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by David Kahn and Brooklyn Historical Society

April 20, 1993

- Reprint

While often subjects within exhibitions about the virus, people living with HIV are seldom centered as visitors to exhibitions about the virus. Such was the case in 1993 with the Brooklyn Historical Society (BHS)’s AIDS / BROOKLYN, an exhibition conceived of by BHS’s executive director David M. Kahn. According to exhibition literature, Kahn felt that at the time museum exhibitions created in response to the crisis had not dealt with the disease in a way that was comprehensible to the general public. In response, he wanted BHS to make an exhibition that was rooted in “the daily lives of people affected by AIDS.” Curated by filmmaker Robert Rosenberg (Before Stonewall: The Making of a Gay and Lesbian Community), the exhibition included oral histories of Brooklyn residents living with and impacted by HIV/AIDS; ephemera from the front lines of the epidemic in Brooklyn procured largely by a community advisory board and partnering organizations; and local AIDS education material.

For Kahn, the exhibition was personal. As he often noted at the time when talking about the exhibition, his partner Ron Rosenberg died with HIV in 1991. Kahn’s lived connection to the virus comes through in the document below, a memo to all BHS staff that was part of “the blue binder,” BHS’s staff orientation for all exhibitions.

I came across Kahn’s memo a few years ago when I had the chance to index the AIDS / BROOKLYN oral histories in anticipation of historian Julie Golia’s 2019 BHS exhibition,Taking Care of Brooklyn: Stories of Sickness and Health. Upon reading the memo, I was moved first by the candor of a person in his position on such sensitive topics such as love, death, and loss; but more so I appreciated how Kahn used his position to center the needs and comfort of people living with HIV. Even when addressing fears—highlighted by an unknown person in this surviving copy of the memo—Kahn is thinking about how precautions impact people living with the virus.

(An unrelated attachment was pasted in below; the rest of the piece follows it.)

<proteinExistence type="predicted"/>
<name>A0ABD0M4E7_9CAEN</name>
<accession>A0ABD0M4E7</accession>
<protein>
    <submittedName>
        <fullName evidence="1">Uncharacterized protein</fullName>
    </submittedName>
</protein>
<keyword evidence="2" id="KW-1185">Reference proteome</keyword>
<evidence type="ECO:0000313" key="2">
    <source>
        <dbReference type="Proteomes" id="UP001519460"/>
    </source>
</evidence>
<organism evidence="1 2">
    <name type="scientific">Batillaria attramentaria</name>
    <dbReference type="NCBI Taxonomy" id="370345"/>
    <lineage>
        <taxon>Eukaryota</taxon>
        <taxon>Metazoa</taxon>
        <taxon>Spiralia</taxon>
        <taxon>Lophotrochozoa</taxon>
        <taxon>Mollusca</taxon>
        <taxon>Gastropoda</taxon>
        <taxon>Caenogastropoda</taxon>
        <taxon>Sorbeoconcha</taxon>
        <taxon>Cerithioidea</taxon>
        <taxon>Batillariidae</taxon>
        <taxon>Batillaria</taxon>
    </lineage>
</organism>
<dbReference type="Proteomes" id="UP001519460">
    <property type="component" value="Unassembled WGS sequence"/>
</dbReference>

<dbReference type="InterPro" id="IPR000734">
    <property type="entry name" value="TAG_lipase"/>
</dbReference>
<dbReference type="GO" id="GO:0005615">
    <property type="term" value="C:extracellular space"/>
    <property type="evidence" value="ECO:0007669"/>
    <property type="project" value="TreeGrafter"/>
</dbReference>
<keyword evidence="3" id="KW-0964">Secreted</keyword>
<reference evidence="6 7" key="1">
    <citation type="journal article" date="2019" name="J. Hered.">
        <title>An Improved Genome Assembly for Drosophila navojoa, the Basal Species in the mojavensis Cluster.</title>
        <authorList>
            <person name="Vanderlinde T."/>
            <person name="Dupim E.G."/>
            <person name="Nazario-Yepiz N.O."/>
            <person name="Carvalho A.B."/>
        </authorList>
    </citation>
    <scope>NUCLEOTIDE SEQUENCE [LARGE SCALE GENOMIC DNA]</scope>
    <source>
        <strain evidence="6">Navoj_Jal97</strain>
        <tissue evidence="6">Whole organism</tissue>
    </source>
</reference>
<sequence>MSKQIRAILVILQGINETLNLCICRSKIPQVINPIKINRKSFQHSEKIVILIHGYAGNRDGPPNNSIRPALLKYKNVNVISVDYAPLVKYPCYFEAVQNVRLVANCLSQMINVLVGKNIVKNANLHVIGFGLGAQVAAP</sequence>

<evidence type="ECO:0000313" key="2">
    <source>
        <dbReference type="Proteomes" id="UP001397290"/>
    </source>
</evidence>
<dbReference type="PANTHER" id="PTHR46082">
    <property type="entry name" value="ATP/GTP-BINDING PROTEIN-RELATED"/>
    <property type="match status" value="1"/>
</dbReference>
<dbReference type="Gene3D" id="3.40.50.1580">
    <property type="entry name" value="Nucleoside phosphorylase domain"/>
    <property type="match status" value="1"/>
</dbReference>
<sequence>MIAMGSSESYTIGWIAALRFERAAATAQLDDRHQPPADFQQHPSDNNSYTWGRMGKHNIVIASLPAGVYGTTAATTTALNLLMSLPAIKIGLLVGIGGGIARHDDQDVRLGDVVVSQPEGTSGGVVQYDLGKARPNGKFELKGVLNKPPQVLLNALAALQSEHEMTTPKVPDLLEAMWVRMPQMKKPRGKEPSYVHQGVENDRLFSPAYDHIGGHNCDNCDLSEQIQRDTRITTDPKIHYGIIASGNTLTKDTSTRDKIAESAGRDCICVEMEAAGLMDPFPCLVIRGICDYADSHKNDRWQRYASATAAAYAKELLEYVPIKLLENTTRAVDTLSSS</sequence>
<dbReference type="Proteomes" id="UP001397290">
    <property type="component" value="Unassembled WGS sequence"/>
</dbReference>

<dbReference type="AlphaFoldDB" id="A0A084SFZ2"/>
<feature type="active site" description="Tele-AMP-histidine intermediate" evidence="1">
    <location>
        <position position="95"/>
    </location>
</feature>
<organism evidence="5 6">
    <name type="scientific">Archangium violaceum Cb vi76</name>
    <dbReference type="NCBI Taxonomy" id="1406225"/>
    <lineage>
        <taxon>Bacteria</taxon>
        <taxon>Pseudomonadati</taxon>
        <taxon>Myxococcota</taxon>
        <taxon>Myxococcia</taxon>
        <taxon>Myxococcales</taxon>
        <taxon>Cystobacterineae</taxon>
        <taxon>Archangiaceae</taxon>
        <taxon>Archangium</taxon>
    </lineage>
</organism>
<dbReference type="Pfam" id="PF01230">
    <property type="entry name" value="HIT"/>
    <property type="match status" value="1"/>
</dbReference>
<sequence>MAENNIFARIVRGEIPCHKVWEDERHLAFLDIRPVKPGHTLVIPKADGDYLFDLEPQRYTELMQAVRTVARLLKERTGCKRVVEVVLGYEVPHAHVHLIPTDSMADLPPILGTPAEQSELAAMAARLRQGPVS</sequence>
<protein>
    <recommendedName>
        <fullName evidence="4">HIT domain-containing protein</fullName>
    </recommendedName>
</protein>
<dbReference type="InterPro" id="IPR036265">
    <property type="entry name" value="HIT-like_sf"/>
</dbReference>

In reading the memo, it becomes clear that every exhibition is not only an opportunity to engage with the public, but to also do outreach and education within an institution.

The memo appears courtesy of the Brooklyn Historical Society.

– Theodore (ted) Kerr


April 20, 1993


Go back

Issue 42



by Theodore (ted) Kerr

Framing The Issue

by Abdul-Aliy A. Muhammad and Louie Ortiz-Fonseca

A Brief History of HIV: A Conversation Between Two Friends

by Sheldon Raymore

Waniyetu Wowapi and HIV/AIDS

by Michael McFadden

Luckiest Guy

by Rahne Alexander

The Lost and The Found

by Adam Barbu and John Paul Ricco

Inheriting AIDS: A Conversation

by David Kahn and Brooklyn Historical Society

April 20, 1993

by Dudu Quintanilha

In Case You Forgot How I Looked

Artist Kelvin Atmadibrata in Conversation with Oral Historian Benji de la Piedra

HIV Ambivalence and Game-Playing Influence

by Emily Bass and Yvette Raphael

Looking for the Faces of Our Friends

by the People with AIDS advisory committee

The Denver Principles

A Conversation Between Szymon Adamczak, Luiza Kempińska, and Hubert Zięba

Poland and AIDS

by Demian DinéYazhi' and R.I.S.E.

HIV Affects Indigenous Communities

An Exchange to Expand on the PrEP Manifesto between Carlos Motta and John Arthur Peetz

Because PrEP is Not About AIDS

A Conversation Between Mavi Veloso and Nicholas D’Avella

Fingerprints, Unfinished

A Conversation Between Jean Carlomusto, Alexandra Juhasz, and Hugh Ryan

Abiding Relations Through Recovery, Restoration and Curation

by Nelson Santos

Love Happened Here

by Tacoma Action Collective


by Vladimir Čajkovac

How to (Dis)quiet a Vampire

by Cecilia Chung, Olivia Ford, Deon Haywood, Naina Khanna, Suraj Madoori, Charles Stephens

Intersectionality, HIV Justice, and the Future of Our Movement